Frequently Asked Questions
Why use SMSF Loans Pty Limited?
 
The answer is quite simple.  We are a specialist at SMSF Loans.  We are the first choice for professional advisors to assist their clients with their SMSF lending needs.  We have professional relationships with corporate services groups, Accountants, Financial Planners, Administrators, Auditors, and Lawyers that collectively represent the interests of over 80% of the SMSF market.  Our service commitment, technical expertise and experience won us these relationships. 
 
We are the number one searched website for 'SMSF Loans' - our name says it all. 
 
Large enough to service the needs of professional advice firms – flexible enough to assist the individual.
 
How does my SMSF purchase a property?
 
  • To save stress later - start with an indicative loan approval from SMSF Loans
  • The SMSF selects the property it wishes to purchase
  • Residential property must be purchased at arm’s length from a non-related vendor
  • Business real property can be purchased for full value from related parties so long as the property continues to be used for business purposes (by a related party or 3rd Party)
  • The SMSF establishes a Security Trust (Bare Trust) in accordance with the required compliant structure
  • The SMSF's lawyer/conveyancer acts on the purchase in the ordinary way
  • The SMSF pays the deposit, the balance purchase money (less the amount borrowed), the legal costs, and stamp duty in the ordinary way
  • On completion of the purchase the Security Trustee mortgages the property to the lender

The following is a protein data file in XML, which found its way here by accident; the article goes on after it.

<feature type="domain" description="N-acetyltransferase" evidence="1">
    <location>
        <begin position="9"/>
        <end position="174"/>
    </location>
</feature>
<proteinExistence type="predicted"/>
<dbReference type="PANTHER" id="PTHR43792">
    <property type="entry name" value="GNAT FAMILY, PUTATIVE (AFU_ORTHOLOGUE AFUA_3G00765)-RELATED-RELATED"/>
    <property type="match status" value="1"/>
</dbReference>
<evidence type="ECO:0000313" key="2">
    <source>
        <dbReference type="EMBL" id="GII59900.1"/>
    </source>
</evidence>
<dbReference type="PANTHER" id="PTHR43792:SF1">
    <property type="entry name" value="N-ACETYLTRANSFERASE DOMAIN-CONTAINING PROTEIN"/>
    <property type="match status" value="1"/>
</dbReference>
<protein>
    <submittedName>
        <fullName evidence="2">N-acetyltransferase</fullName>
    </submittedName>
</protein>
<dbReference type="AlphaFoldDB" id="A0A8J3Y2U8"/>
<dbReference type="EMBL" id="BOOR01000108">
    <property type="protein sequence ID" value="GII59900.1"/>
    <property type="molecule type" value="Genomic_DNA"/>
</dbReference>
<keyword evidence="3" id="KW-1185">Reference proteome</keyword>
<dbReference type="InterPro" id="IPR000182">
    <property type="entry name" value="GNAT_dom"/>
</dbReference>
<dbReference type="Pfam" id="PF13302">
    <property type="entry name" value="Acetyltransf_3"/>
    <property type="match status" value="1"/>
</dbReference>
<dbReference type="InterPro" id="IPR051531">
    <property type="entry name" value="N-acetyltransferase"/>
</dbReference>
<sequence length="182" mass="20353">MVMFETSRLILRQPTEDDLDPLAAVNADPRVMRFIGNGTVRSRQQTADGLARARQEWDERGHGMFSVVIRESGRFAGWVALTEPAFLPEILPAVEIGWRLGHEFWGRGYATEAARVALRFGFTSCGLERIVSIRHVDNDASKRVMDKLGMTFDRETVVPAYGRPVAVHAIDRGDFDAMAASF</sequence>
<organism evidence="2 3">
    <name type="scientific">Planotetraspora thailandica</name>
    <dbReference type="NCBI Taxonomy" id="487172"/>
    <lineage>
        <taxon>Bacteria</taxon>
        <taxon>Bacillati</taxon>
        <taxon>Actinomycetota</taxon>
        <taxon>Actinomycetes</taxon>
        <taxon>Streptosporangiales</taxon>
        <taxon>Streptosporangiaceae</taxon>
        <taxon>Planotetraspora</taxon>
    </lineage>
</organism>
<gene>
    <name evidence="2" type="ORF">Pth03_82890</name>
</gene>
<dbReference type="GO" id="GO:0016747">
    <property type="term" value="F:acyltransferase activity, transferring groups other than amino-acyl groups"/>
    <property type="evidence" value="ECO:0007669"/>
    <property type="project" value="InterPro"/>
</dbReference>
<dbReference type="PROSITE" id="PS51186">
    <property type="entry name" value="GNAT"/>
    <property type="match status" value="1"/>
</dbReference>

• The SMSF then manages the asset in ostensibly the same way as you would with any other real estate investment
 
 
You cannot occupy residential property.  If a member of the SMSF (or a related party) occupies the property the “in-house asset rule” would be breached. However, the SMSF can buy a property that the investor intends to live in after retirement.  This is possible if you transfer the property from your SMSF to yourself after you retire.
 
Related entities of the SMSF can “occupy” commercial property owned by the fund as long as it is on normal commercial terms.
 
I thought Super Funds could not borrow or charge their assets. Is this correct?
 
That was correct until amendments to the Superannuation Industry (Supervision) Act 1993 (SIS Act) were made in September 2007.  Under the new Section 67A of the SIS Act, SMSF's can borrow providing the following conditions are satisfied;
 
  • The borrowed funds are used to purchase an asset (e.g. real estate)
  • The asset is held in Trust for the SMSF by another entity (i.e. the Security Trustee)
  • The SMSF must have the right to acquire legal ownership of the asset by making payments
  • The lender’s recourse, and any guarantor's recourse, against the SMSF must be limited to the underlying asset (i.e. the purchased property) and no other assets of the SMSF
 
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What other restrictions apply?
 
  • SMSF's must comply with all regulations applying to superannuation funds